What is a 3 nucleotide code on mRNA called? - ProProfs Discuss
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What is a 3-nucleotide code on mRNA called?

This question is part of DNA Structure,replication,translation,transcription and protein synthesis exam
Asked by PEPlumb, Last updated: Nov 01, 2019

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B. Lucian

I fell in love with Literature when i was a child and since i gained more consciousness, I've pursued it as a career and I'm lovin' it.

B. LucianLiterature Professor, Diploma in Classic Literature, Denver, Colorado
Literature Professor, Diploma in Classic Literature, Denver, Colorado

Answered on Nov 01, 2019

Codon. The 3-nucleotide code on mRNA is called codon. Codon represents a sequence of 3 nucleotides that is part of genetic code. They are often seen in mRNA. Messenger RNA is the type of RNA produced during transcription. It carries genetic information from DNA to the ribosome. There are 64 codons. Each codon contains three nucleotides.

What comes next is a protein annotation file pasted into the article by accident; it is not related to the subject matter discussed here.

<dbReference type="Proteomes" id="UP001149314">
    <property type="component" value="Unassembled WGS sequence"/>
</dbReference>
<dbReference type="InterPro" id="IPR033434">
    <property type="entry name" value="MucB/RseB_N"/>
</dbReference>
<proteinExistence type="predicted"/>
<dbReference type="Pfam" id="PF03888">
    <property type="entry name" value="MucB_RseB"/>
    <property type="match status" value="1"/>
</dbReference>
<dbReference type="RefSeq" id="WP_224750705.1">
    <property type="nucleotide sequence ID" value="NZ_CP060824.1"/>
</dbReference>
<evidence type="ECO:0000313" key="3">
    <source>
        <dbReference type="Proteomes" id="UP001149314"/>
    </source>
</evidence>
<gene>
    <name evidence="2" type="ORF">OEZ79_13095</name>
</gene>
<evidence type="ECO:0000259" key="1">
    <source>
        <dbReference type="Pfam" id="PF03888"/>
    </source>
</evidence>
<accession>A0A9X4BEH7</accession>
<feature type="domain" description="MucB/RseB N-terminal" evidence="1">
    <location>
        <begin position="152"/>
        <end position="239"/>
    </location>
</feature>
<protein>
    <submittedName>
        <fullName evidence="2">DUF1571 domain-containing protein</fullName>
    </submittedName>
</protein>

Sixty-one of the code for amino acids and 3 of them are called stop codons because they terminate the process of translation when present. The three stop codons are UAA, UAG, and UGA. They do not code for any amino acid, and when present, the ribosomes stop and fall off the mRNA. Although we have 61 codons that code for amino acid, there are only 20 amino acids known. This means about 2 to 3 codons code for the same amino acid sequence.

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PEPlumb

PEPlumb

Answered on Mar 08, 2018

Codon
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